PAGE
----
Has the Pandemic Affected Your Decision-Making Abilities?

decision paralysis

When you’re in a bad headspace, even small, low-stakes decisions can seem overwhelming. What’s for breakfast? Do you need to do the laundry today or can it wait for a less-busy day? Then there are the bigger decisions: should you travel for the holidays? Should you have children or wait until the world stops resembling a non-stop dumpster fire? Is it time for a career change?

Frankly, we’re exhausted just writing about it.

The American Psychological Association just released results of a new poll regarding decision-making during the pandemic, which found that “one in three Americans (32%) said sometimes they are so stressed about the coronavirus pandemic that they struggle to make even basic decisions (e.g., what to wear, what to eat, etc.). Millennials (48%) were particularly likely to struggle with this when compared with their counterparts…”

It’s no secret that the pandemic has created a lot of new problems for us—on top of the problems we’re already living with daily. So, what does that mean for our decision-making abilities?

What anxiety and COVID-19 have in common

Anxiety is part of our brain and body’s way of protecting us from threats, whether real or perceived. Even if you don’t suffer from atypical amounts of anxiety, the pandemic has added more stressors to our daily lives over the past couple of years. Before the vaccine became readily available, even small decisions could be a matter of life or death: what if you catch COVID during your daily errands and bring it home to your less-healthy loved ones?

All of that hypervigilance takes its toll. As the APA’s chief executive officer Arthur C. Evans Jr., PhD states, “The pandemic has imposed a regimen of constant risk assessment upon many. Each day brings an onslaught of choices with an ever-changing context as routines are upended and once trivial daily tasks are recast in the light of pandemic life. Sustaining a heightened degree of vigilance inevitably wears on one’s mental health. And operating amid so much uncertainty compounds the general state of mental exhaustion being felt by so many right now…”

If Evans’ words sound familiar, it’s because the end result affects us a lot like anxiety. Being on constant alert is emotionally, mentally and even physically exhausting. This inevitably leads to “decision paralysis” or “decision fatigue.”

When you’re faced with constant demands on your decision-making skills—and heightened stakes, whether perceived or real—it makes it a lot harder for you to weigh risk vs. reward. Instead of choosing things in your best interest, you may be tempted to forego the cost-benefit analysis or avoid making any choices.

Decision paralysis happens to everyone at some point in their lives, but living under the shadow of the pandemic has made it a widespread issue.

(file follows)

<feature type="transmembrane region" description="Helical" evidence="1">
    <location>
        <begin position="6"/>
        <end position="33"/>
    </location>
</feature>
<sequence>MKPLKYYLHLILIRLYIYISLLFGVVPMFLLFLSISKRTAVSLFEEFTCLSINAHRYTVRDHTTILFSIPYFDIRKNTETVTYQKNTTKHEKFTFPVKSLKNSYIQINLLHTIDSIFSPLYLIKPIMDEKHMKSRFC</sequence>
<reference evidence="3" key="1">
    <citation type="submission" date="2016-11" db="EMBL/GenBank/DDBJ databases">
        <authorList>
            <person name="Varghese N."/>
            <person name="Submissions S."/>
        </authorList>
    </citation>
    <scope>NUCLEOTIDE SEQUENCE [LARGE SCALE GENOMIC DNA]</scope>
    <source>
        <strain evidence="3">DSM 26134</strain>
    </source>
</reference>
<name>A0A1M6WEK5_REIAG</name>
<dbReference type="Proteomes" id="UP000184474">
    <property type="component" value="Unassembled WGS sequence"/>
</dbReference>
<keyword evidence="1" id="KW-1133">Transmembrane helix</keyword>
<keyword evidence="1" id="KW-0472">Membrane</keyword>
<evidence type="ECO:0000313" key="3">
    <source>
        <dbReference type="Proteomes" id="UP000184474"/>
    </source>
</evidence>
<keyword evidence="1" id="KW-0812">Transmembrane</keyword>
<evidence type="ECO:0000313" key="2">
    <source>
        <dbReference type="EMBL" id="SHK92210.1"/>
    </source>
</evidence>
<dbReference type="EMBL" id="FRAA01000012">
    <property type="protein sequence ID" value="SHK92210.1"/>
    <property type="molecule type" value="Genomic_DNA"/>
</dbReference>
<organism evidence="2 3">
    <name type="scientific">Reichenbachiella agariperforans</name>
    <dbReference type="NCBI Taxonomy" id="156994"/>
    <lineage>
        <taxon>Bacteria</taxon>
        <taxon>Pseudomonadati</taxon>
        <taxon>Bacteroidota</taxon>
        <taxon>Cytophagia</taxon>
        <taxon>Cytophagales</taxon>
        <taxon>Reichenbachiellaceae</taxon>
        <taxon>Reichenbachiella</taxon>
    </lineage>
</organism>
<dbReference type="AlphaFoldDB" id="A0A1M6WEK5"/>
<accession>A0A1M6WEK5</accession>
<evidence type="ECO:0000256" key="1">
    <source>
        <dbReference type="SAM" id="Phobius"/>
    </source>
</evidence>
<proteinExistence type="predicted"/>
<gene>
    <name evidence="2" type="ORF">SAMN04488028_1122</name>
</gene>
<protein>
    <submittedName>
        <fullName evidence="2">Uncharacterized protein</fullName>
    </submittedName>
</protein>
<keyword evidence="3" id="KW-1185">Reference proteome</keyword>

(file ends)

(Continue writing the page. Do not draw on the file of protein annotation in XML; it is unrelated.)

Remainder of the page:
What to do when ‘decision paralysis’ makes life tough(er)

If this is an issue you struggle with, not to worry. Here are some simple ways you can work through decision fatigue:

  • Make plans on good days: If you’re having a good day or a moment of peace, schedule 15 minutes to start making smaller plans to help guide the week. This could be anything from meal planning to deciding which assignments need to be completed on which days.
  • Adjust your perspective: It’s hard to make decisions when it feels like the fate of the world is resting on your shoulders. Go for a short walk (or a longer one, if you have time) and try to determine whether the situation is as dire as it seems.
  • Journal it out: For larger decisions, like whether to move, switch jobs or break up with someone, write down your thoughts and feelings in a journal. You’ll feel better once you get your thoughts out, and you can refer back to it as a deadline approaches.
  • Give yourself more time: It’s truly okay if you don’t know the answers to your problems yet. Don’t make life-changing decisions on impulse—give yourself some time to sit with the pros and cons until an answer arrives.
  • Ask for help: If you have housemates or a partner, ask them to lighten your load. Split up decision-making chores like meal planning or errand-running.
  • Seek therapy: Finally, don’t be afraid to seek mental health help. Everyone is struggling right now, not just you. A good therapist will help you work through major decisions, and make lifestyle adjustments to reduce the rest of your worries.

Working through decision paralysis can be a two-step-forward-one-step-back process. Luckily, however, the skills you develop now will help you survive and thrive during future stressful times.

Evan DeMarco

Evan DeMarco is a leading sports medicine and nutrition expert, published author, public speaker and frequent guest on television, radio, and digital platforms.

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